Karen Sandell Sfanos, Ph.D.

Human-associated bacterial communities (e.g., the “microbiome”) are an integral part of the healthy human body, yet pathogenic shifts leading to increased and/or decreased diversity in the healthy-state microbiome composition are linked to disease development. We hypothesize that prostate infections that result from pathogenic shifts in the urinary tract microbiome contribute to prostate cancer development. As such, we aim to investigate associations between altered urogenital microbiome signatures and the presence of prostate cancer and/or high grade disease. Furthermore, we aim to correlate urinary tract microbiome signatures to prostatic inflammation in prostate cancer patients, as we hypothesize that microorganisms that may contribute to prostate cancer etiology do so via the induction of chronic inflammation in the prostate. These studies can be coupled to ongoing studies in our laboratory aimed at the identification of microbial signatures in prostate cancer tissues, and ongoing efforts to identify causal microorganisms in prostate cancer etiology. The proposed research project will represent an essential initial study linking urinary tract microbiome to genitourinary disease. Whereas the project is primarily focused on prostate cancer, this work may lay the important groundwork for additional studies linking urinary tract microbiome to other genitourinary malignancies such as kidney, urothelial, or bladder cancer.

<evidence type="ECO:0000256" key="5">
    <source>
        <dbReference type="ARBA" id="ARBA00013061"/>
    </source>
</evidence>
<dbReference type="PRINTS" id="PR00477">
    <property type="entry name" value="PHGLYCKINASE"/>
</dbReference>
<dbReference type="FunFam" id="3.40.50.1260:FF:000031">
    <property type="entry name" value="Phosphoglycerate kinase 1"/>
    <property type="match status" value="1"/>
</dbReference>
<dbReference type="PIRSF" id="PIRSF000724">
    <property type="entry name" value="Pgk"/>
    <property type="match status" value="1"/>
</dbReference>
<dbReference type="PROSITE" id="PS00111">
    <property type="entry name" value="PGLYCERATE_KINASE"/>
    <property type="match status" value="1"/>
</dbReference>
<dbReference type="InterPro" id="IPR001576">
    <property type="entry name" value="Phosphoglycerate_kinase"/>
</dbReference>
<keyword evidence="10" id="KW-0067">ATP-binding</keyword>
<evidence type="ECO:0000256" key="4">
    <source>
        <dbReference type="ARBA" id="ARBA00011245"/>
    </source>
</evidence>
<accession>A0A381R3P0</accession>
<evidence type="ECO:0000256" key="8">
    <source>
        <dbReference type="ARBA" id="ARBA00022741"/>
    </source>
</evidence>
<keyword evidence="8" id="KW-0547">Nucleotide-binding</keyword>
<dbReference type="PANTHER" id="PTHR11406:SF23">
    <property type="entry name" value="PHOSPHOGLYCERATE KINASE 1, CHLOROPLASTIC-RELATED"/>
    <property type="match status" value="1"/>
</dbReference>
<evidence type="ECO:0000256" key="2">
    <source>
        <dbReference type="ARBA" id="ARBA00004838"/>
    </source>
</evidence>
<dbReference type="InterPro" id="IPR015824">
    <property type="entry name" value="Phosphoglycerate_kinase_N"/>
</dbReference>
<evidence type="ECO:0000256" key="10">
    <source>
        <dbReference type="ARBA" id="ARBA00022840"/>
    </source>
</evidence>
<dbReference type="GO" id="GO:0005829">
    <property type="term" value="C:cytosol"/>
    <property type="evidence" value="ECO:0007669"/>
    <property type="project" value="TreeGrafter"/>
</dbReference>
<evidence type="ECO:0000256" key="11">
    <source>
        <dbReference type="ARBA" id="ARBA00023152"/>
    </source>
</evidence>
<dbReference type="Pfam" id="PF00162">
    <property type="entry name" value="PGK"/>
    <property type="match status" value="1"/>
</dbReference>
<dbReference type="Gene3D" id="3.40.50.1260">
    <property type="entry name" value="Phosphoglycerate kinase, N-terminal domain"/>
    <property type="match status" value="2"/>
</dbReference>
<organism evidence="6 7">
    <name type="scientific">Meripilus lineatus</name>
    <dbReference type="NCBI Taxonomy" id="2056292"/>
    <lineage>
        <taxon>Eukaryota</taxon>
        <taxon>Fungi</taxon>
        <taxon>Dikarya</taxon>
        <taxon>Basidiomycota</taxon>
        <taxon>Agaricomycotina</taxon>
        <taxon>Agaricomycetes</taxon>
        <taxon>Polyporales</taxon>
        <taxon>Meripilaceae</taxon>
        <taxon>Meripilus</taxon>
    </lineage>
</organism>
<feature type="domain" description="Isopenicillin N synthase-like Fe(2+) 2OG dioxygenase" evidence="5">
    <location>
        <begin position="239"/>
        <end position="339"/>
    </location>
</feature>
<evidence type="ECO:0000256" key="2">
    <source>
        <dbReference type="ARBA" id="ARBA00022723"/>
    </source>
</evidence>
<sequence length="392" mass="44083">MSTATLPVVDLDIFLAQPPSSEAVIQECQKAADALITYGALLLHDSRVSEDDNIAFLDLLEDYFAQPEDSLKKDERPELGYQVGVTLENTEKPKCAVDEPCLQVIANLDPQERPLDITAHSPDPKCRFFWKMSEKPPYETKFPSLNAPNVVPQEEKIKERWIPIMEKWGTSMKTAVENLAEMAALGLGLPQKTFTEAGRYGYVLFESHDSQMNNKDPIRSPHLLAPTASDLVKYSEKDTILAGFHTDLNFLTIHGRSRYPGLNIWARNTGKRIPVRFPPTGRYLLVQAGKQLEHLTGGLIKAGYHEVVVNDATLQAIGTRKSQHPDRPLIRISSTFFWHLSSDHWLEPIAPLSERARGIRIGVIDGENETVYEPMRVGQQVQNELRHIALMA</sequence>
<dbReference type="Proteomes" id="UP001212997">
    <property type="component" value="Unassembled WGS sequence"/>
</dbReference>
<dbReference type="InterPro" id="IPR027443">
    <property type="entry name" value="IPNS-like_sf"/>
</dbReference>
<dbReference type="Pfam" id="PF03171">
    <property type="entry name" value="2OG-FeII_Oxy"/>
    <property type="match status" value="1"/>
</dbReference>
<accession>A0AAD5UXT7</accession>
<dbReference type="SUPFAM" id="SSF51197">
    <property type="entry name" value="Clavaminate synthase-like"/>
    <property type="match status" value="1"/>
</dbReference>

Location: The Sidney Kimmel Comprehensive Cancer Center at Johns Hopkins - MD
Proposal: Alterations in Urinary Tract Microbiome as a Risk Factor for Prostate Cancer
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